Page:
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Vol. 57. Núm. S1.
Suplemento COVID-19
Páginas 67 (Enero 2021)
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Vol. 57. Núm. S1.
Suplemento COVID-19
Páginas 67 (Enero 2021)
Clinical Image
DOI: 10.1016/j.arbres.2020.07.030
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Spontaneous Pneumomediastinum and Macklin Effect in COVID-19 Patients
Neumomediastino espontáneo y efecto Macklin en pacientes con covid-19
Salvatore Marsicoa,
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Corresponding author.
, Luis Alexander Del Carpio Bellidoa, Flavio Zuccarinoa,b
a Department of Radiology, Hospital del Mar, Passeig Marítim de la Barceloneta, 25, 29, 08003 Barcelona, Spain
b Department of Radiology, Hospital del Mar, Passeig Marítim de la Barceloneta, 25, 29, Hospital Sant Joan de Deu, Esplugues de Llobregat, 08003 Barcelona, Spain
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A 71-year-old man presenting at our emergency department due to a 6-day clinic of fever of up to 38.9°C, oropharyngeal dryness secondary to COVID-19 pneumonia.

In the preliminary evaluation it was observed an increase in the D-Dimer values (4670μg/L). Computed Tomography Pulmonary Angiography (CTPA) showed a segmental pulmonary thromboembolism (PTE) in LSD and multiple peripheral bilateral ground glass opacities compatible with viral pneumonia. CTPA also showed bilateral varicose bronchiectasis (Fig. 1A and B).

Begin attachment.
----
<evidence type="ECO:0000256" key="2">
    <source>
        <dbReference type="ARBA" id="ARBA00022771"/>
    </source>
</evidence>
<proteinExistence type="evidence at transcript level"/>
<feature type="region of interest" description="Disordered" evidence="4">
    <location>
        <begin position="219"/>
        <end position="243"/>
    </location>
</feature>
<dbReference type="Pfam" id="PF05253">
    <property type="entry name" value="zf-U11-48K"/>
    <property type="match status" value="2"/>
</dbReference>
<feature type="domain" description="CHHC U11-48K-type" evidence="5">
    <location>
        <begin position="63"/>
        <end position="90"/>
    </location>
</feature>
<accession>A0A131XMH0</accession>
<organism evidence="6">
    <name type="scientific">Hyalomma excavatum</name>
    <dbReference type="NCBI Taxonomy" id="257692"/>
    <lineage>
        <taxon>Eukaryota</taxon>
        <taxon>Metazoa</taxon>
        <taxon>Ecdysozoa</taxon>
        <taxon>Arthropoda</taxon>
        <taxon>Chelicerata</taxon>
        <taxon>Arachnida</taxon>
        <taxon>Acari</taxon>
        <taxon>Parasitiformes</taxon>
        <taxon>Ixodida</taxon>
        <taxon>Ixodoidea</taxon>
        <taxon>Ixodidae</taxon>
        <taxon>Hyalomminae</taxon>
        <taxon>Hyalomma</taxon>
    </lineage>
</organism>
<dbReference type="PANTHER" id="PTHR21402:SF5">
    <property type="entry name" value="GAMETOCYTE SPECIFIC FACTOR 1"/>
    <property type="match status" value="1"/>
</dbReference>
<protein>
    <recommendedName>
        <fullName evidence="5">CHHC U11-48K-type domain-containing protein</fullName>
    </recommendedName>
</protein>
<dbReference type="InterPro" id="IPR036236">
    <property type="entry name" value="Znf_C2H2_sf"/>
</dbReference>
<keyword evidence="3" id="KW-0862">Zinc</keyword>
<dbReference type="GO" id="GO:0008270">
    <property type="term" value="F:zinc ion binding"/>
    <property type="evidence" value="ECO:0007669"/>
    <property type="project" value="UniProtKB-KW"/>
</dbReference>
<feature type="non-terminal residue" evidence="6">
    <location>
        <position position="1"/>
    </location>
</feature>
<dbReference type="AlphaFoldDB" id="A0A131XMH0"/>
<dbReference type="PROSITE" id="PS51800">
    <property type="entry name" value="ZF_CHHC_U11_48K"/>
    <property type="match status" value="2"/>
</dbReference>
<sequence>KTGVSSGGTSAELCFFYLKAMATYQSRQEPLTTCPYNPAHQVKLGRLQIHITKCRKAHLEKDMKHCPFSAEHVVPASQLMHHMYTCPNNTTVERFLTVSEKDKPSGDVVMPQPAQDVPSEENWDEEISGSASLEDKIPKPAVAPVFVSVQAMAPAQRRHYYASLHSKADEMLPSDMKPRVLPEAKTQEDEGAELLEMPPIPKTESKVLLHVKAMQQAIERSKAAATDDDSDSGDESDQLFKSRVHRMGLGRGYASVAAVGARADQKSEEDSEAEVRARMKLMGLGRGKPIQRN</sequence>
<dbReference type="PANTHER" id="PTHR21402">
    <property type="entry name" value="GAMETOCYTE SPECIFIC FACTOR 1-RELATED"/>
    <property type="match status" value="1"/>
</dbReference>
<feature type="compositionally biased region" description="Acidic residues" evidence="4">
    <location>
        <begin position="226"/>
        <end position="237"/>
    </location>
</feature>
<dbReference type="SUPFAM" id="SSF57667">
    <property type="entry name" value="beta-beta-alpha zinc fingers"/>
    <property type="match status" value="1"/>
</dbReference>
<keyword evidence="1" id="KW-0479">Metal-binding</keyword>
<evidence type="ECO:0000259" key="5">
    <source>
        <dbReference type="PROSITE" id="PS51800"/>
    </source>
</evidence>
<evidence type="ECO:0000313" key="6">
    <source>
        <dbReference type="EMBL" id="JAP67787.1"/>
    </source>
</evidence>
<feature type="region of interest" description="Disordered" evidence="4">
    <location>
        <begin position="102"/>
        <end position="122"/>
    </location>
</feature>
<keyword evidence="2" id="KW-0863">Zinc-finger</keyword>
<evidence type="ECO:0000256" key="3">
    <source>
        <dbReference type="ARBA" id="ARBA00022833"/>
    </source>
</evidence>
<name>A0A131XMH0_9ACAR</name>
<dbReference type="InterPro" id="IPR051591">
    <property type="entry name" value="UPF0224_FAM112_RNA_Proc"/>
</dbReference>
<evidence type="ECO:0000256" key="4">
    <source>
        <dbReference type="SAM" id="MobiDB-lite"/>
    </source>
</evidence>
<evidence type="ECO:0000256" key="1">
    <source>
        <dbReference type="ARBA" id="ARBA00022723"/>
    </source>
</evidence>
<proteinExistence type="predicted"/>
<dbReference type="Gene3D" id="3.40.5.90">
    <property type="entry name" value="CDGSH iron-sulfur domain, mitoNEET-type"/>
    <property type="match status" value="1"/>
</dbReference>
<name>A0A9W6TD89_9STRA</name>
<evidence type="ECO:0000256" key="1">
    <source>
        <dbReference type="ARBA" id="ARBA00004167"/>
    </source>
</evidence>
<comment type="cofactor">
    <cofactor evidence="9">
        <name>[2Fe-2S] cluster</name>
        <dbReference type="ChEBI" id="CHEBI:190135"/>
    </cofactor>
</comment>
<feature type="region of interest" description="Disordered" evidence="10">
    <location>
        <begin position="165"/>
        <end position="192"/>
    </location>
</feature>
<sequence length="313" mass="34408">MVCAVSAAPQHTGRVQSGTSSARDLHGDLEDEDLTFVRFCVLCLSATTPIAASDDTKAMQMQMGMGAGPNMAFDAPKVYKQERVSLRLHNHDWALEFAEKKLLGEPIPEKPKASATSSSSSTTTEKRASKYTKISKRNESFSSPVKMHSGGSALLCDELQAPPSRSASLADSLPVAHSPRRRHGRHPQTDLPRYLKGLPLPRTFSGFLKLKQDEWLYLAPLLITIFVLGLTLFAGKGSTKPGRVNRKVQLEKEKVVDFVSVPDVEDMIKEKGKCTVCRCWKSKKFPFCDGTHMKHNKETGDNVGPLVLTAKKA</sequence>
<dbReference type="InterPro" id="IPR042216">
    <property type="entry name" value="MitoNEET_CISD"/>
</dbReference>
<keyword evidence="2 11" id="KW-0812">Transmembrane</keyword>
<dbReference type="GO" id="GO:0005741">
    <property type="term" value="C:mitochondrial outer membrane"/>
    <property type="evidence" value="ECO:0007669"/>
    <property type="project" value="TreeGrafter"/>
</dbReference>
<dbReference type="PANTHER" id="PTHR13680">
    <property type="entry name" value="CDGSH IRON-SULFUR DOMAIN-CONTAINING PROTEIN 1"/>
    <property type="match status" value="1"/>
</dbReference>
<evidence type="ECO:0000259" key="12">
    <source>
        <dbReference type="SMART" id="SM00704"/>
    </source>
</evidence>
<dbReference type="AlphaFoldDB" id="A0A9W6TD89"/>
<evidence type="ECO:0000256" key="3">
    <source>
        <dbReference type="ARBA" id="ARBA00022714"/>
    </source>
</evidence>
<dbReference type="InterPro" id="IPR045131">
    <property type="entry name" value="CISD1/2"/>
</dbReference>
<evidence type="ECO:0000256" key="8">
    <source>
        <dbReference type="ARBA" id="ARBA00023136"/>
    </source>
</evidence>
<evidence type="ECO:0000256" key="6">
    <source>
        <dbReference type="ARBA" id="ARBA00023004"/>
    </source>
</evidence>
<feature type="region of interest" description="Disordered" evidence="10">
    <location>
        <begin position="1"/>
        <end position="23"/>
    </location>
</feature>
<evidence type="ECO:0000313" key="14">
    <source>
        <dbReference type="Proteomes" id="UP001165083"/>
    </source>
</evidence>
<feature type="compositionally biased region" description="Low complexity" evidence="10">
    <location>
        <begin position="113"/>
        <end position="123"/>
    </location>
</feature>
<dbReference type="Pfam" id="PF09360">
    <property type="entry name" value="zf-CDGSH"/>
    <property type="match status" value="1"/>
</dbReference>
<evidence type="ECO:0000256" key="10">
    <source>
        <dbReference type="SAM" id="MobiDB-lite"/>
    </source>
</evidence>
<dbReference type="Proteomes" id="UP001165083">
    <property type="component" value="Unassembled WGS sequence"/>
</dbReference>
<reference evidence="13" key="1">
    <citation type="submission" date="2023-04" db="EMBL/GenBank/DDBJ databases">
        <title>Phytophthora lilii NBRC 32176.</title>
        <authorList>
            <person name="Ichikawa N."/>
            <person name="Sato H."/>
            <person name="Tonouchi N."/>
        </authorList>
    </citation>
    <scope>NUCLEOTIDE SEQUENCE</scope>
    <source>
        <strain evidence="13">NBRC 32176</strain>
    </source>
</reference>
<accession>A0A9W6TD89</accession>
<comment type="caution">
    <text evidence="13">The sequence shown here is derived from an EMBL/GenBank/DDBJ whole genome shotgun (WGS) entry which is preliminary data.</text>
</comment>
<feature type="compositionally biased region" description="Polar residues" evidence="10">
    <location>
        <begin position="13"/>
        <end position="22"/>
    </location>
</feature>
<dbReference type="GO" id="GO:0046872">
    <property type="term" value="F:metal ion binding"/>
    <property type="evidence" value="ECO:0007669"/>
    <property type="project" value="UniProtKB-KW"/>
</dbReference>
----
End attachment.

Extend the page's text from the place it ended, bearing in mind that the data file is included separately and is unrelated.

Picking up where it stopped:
Fig. 1.

(A) Transverse CTPA images obtained with lung window setting shows multiple pulmonary parenchymal mainly peripheral ground glass opacities (red arrows). Bilateral varicose bronchiectasis (yellow arrows). (B) Maximum intensity projection (MIP) reconstructions images in axial plane shows filling defects (green circle) at the bifurcation level of the anterior segmental branch in right upper lobe compatible with pulmonary thromboembolism. (C–F) Transverse CT images with lung window (C and E) and reformatted Minimum intensity projection (MinIP) reconstructions (D and F) obtained at upper and medium mediastinic levels shows pulmonary interstitial emphysema with air tracking along the right peribronchovascular sheaths ((blue arrows). Central upper anterior right pneumomediastinum (green circles) secondary to a spontaneous barotrauma (Macklin effect). Multiple parenchymal ground glass opacities with prevalent peripheral distribution (red arrows). Bilateral varicose bronchiectasis (yellow arrows).


The patient was treated with anticoagulant therapy with progressive improvement of respiratory symptoms and decrease of D-Dimer values.

On day 19 of hospitalization the patient had a worsening of respiratory symptoms it was decided to practice a CTPA to exclude new PTE (D-Dimer 1050μg/L).

We detected a pulmonary interstitial emphysema, with air tracking along the right peribronchovascular with a central anterior right pneumomediastinum, that suggested pneumomediastinum secondary to a spontaneous barotrauma (Macklin effect) in a patient who was not intubated and who has not reported recent chest traumas (Fig. 1B–D, F).

Pneumomediastinum secondary to barotrauma (Macklin effect) is a very an unusual pulmonary complication to our knowledge, this is the first report about pneumomediastinum secondary to barotrauma with Macklin effect in a patient affected by Covid-19 pneumonia.1,2

S. Murayama, S. Gibo.
Spontaneous pneumomediastinum and Macklin effect: overview and appearance on computed tomography.
World J Radiol, 6 (2014), pp. 850-854
S. Salehi, A. Abedi, S. Balakrishnan, A. Gholamrezanezhad.
Coronavirus disease 2019 (COVID-19): a systematic review of imaging findings in 919 patients [published online ahead of print, 2020 Mar 14].
Am J Roentgenol, (2020), pp. 1-7
Copyright © 2020. SEPAR
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